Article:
In fact, the 520d version of the E39 5 Series was the only model not to feature the pomp and ceremony of a BMW straight six, and consequently it laboured under the suspicion that it wasn’t really up to the job.
How times have changed. The G30 variant is powered by the same 2.0-litre TwinPower Turbo unit as its predecessor, and it has practically the same peak power as the E39’s 3.0-litre diesel six-pot did in 2003.
Mated to the eight-speed Steptronic automatic gearbox and driving the rear wheels, it equals the acceleration claimed of its larger forbear, too.
That isn’t necessarily extraordinary – a sub-eight-second 0-62mph time is par for the course these days and doesn’t improve on the last generation of 520d – but it helps characterise the level of performance now expected of Europe’s ubiquitous cooking-option engine, no matter the size of the car around it.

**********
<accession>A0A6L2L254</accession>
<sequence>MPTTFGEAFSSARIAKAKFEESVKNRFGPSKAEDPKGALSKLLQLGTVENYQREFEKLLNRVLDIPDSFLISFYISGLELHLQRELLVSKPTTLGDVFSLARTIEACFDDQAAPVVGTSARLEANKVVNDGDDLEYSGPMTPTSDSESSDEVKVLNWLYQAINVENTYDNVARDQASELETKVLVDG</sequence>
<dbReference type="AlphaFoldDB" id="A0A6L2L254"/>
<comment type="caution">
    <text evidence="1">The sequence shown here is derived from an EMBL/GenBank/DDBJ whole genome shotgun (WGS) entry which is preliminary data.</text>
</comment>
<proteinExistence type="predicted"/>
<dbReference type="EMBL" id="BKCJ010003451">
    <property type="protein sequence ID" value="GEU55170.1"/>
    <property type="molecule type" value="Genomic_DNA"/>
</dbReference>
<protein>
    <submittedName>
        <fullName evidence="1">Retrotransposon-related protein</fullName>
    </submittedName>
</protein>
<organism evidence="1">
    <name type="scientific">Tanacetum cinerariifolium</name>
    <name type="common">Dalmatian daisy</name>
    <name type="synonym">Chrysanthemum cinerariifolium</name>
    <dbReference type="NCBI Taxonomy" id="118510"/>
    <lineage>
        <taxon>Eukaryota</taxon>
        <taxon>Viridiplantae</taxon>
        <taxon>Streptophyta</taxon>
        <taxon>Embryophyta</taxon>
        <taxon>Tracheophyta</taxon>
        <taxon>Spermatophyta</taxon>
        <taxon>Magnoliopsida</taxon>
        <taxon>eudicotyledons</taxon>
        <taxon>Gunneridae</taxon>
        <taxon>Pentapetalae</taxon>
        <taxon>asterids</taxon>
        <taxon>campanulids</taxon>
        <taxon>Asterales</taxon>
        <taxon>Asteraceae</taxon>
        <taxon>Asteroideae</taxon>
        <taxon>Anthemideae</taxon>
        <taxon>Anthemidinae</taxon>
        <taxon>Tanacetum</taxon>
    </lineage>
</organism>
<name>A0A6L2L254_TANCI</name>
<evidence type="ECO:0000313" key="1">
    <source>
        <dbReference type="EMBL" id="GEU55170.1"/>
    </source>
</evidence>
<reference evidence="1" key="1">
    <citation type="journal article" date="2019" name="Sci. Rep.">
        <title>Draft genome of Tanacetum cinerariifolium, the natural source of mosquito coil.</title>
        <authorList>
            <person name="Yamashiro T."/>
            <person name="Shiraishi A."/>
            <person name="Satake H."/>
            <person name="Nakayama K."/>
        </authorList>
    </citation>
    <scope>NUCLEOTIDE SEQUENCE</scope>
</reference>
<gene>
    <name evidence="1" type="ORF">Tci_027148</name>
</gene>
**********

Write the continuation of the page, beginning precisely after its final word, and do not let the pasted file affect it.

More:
Subjectively, the motor lives up to its Swiss Army Knife billing, with its 295lb ft from 1750rpm being sufficient to make the 5 Series feel credibly swift in all circumstances, save perhaps maximum attack.
The exceptional thing about it isn’t located within the engine bay at all but rather around it. BMW has deployed what it calls Synergy Thermoacoustic Capsule (Syntak) to reduce powertrain noise, and the new technology, combined with other volume-lowering measures such as additional soundproofing in the headliner, does an impressive job of stifling the previously conspicuous rattle of BMW’s industrious common-rail diesel engine.